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SDX900 vs Res Interlace

Published : 9th July 2004


Dear CML'ers

I'm shooting a pilot on the SDX 900, 16:9, 24P to be edited and on-lined on an AVID (media composer, ie edited like standard NTSC video).

Do I want the Vertical Res to be INTERLACE or PROGRESSIVE?

I understand that the typical 24 frame film to NTSC video telecine 3:2 pulldown output would be a 29.97 interlaced output, so I'm assuming that INTERLACED Vertical Res is the safe answer and that the PROG setting will require progressive editing, whatever that is.

Also, what is 24PA mode?

Thanks in advance,

Confused in Miami,

Byron Shah
DP LA



Hello Byron


>Do I want the Vertical Res to be INTERLACE or PROGRESSIVE?

Is your release to be on film or TV. If TV then INTERLACE. Why? Because it is addressing a filter for Vertical Resolution. TV has a limit of about 360 lines. Film has no problem with 480 which is what the camera would produce in PROGRESSIVE. TV on the other hand would take all of that extra resolution and make into aliased garbage, and that the PROG setting…

>will require progressive editing, whatever that is? Also, what is 24PA >mode?

You might consider extraction to 24P even if your release is 60i, just because it keeps the frame/field relationship correct and when you output again to tape reinsert the 2:3 pulldown for the 60i recording. Otherwise you will need to be constantly aware of where you are editing, and you cannot be anywhere near the two odd composite frames for fear of odd even frame relationships or potential color shifts.

2:3 24P
AA BB BC CD DD
12 12 12 12 12

Note that the C frame is now reversed if extracted in reverse order. Each NLE has a means of dealing with this and I believe the Avid keeps the BC frame and the CC frame. But I am recalling under the murky condition of a real killer cold. Get the real skinny from Avid.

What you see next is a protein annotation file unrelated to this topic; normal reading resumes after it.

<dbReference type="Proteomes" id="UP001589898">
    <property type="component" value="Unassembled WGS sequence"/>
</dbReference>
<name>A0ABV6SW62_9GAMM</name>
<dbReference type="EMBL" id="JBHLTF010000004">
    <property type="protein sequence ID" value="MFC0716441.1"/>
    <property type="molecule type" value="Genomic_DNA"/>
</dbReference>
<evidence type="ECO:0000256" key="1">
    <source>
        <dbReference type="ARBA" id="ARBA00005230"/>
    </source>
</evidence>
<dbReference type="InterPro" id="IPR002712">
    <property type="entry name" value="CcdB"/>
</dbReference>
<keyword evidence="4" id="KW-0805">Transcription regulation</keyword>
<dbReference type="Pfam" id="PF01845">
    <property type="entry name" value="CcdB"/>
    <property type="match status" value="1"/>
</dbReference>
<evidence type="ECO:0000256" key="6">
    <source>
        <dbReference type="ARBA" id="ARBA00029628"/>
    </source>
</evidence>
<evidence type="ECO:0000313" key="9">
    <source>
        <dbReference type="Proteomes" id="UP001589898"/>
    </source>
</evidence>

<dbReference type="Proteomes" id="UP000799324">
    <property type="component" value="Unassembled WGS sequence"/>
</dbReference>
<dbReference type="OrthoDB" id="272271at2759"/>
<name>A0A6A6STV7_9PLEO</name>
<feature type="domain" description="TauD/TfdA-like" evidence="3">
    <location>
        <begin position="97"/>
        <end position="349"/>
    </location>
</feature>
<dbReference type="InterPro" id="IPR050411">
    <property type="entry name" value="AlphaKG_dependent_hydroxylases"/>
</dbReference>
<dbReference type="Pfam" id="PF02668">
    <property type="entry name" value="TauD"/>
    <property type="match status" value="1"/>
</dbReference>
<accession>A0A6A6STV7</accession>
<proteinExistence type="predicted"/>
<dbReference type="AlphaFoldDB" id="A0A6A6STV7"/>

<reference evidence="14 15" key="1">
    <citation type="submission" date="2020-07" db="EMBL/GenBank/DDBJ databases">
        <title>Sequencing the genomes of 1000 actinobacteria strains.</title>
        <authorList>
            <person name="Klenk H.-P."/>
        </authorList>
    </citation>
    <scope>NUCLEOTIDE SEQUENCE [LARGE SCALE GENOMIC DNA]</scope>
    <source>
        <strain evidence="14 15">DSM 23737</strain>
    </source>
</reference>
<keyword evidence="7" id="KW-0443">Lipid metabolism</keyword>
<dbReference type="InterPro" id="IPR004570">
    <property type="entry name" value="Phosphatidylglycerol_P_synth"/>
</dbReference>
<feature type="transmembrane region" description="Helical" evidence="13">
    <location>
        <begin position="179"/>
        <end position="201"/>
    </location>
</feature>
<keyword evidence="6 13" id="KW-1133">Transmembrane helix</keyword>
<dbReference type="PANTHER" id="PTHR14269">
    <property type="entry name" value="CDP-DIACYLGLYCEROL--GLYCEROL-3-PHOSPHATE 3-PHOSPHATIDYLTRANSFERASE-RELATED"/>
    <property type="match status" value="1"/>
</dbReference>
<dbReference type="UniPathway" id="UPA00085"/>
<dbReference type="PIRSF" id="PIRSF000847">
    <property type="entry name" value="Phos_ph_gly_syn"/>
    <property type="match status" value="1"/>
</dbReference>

The 24PA is a cool trick. In this mode there is only one composite frame and thus much easier to extract.

2:3:3:2 24PA
AA BB BC CC DD

In Standard 2:3 there are two frames that need to be messed with and it is not as clean of an extraction. The Avid Adrenaline will be able to extract either. You just have to tell it.

I hope this helps. Feel free to contact offline.

Best regards,

Jan

Jan M. Crittenden
Product Line Business Manager, DVCPRO50/25, Cameras
Panasonic Broadcast & TV Systems
One Panasonic Way, 2E-7
Secaucus, NJ 07094



Jan Crittenden wrote :

>Otherwise you will need to be constantly aware of where you are editing, >and you cannot be anywhere near the two odd composite frames for >fear of odd even frame relationships or potential color shifts.

Jan, like everyone else here I do appreciate your presence and I respect your knowledge of your products. So please don't take this the wrong way.

I think you might be taking your own company's hype a bit too seriously, because that statement is complete and utter nonsense. We've been on-lining film originated television programs for almost 20 years without regard for 3:2 cadence and it's never, ever been a problem. As for recovering constant cadence, there are at least 2 companies that specialize in doing this from "random cadence" assemblies for Fox programs that are required to be delivered with constant cadence, so that isn't a problem either.